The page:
Put it on, they said. I've done things in life. Undignified things. We all do. Some of us do it for money. I knew a man named Tim who sold potholders on the boardwalk in Malibu. Looked undignified to me, but Tim was a prince. Knew every hobo in his kingdom, every floozy passed out in the alley. Some men walk through this life in quiet dignity. Those men walk alone. It's their choice. I won't begrudge it.
Tim's not alone. He may be just the king of beachside potholders, but that crown's real.
I put it on and they laughed. Sometimes you need to laugh. It's like winning a few hands at the casino. You get the thrill. Your blood vessels dilate a bit. Someone brings you a drink and you forget how heavy your feet feel on the ends of your legs at the end of the day. A meaningless, dreary day, if it happens to be like most. You get the moment, and the dealer smiles, because he knows this isn't how it ends.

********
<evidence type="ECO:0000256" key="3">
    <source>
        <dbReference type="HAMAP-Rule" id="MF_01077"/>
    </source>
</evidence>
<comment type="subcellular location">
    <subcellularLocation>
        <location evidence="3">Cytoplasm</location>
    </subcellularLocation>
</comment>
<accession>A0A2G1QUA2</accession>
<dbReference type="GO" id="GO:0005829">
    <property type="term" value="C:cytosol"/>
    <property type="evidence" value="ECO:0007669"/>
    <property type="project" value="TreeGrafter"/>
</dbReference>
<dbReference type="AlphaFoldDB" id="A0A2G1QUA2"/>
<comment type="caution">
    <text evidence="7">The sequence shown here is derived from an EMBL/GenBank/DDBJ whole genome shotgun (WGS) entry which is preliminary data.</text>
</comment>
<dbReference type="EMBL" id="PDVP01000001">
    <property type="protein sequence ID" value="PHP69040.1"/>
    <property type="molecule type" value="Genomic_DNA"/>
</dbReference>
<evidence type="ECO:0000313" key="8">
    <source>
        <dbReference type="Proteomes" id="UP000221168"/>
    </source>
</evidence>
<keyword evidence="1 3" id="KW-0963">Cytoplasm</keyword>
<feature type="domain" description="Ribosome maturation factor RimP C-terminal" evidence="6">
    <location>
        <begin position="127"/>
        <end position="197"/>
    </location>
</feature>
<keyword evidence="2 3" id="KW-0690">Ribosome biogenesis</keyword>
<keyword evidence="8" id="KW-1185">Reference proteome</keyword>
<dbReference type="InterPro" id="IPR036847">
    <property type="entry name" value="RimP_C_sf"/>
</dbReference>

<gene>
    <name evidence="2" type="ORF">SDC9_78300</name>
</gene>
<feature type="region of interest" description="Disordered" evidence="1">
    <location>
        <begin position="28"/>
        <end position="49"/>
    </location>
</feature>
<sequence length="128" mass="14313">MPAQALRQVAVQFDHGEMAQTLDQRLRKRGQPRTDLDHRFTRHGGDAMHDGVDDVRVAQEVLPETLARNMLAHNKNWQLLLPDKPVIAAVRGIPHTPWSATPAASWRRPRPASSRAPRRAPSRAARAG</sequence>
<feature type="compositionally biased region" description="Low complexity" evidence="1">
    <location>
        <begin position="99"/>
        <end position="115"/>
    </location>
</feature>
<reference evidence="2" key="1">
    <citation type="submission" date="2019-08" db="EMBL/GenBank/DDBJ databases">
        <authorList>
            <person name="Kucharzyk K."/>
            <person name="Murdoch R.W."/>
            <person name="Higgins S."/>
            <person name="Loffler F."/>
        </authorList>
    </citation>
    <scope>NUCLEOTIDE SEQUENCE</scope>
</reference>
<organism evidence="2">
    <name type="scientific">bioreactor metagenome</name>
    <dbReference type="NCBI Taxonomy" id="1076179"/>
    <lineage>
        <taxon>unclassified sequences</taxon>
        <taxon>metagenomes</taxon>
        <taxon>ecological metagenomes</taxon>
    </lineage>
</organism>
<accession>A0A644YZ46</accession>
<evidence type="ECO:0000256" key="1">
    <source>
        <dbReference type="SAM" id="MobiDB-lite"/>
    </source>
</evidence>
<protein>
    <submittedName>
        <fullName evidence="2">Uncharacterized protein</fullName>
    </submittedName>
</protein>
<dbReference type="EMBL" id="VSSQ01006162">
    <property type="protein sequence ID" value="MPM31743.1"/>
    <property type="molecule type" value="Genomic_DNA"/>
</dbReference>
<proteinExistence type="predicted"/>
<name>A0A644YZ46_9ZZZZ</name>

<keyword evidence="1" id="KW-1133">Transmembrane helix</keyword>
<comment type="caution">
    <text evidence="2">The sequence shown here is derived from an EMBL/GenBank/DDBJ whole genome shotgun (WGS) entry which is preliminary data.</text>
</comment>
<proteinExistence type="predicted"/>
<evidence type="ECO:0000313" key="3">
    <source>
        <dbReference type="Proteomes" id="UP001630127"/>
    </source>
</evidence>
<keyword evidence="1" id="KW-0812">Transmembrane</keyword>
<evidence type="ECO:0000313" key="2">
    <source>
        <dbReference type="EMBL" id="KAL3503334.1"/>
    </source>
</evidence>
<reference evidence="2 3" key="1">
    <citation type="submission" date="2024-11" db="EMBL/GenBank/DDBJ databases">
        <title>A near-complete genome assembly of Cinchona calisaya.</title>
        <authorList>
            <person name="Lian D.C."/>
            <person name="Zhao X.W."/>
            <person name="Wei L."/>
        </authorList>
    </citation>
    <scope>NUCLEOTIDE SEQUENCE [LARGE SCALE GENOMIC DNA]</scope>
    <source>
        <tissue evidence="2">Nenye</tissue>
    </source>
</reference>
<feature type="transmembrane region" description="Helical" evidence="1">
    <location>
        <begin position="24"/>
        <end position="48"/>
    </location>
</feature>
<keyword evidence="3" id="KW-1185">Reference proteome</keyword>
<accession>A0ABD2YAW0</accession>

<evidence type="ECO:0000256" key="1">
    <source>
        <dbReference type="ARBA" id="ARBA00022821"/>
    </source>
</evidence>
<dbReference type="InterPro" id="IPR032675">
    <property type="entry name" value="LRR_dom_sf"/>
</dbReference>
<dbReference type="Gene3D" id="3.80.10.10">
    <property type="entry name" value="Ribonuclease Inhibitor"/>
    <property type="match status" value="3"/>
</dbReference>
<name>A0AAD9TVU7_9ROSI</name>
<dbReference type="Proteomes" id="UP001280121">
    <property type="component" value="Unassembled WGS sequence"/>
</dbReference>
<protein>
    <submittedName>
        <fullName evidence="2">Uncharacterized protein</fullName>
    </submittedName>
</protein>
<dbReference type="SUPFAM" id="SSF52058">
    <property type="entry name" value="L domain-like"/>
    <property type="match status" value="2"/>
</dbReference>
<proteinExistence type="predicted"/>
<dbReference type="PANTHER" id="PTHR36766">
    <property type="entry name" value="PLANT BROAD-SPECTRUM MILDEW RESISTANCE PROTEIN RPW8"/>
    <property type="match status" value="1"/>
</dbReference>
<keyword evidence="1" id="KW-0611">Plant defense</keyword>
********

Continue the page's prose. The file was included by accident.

It ends with you down to your last chips sitting next to an empty drink. It ends with you walking away from the table broke, because that's life, a long walk through a pile of chips and drinks and easy talk at the tables playing games you know you'll lose. It ends with you wearing a snuggie, surrounded by people baring their teeth because they think they're happy.
You put on the robe, they laugh, but sooner or later you know the fruitcake is waiting. It's under the tree, or in the sock, and no matter how much courage you've piled into your system it sits there, waiting to win the staring contest between you and all that is dull and unbearable in life. You can't dodge it. The fruitcake's waiting. It wins every time, because it has an advantage you don't. It can wait forever, and it never goes bad.
Check your labels. That's not how we work. Sorry, no returns or exchanges. Sincerely, the management.
P.S. The fruitcake always wins.
So, Merry Christmas. And thanks for the robe. I'll wear it, because it gets cold, and an old man thinks of things a young man once laughed at, sweetie.
Noir Rich Brooks
(HT: KSR via Stuart.)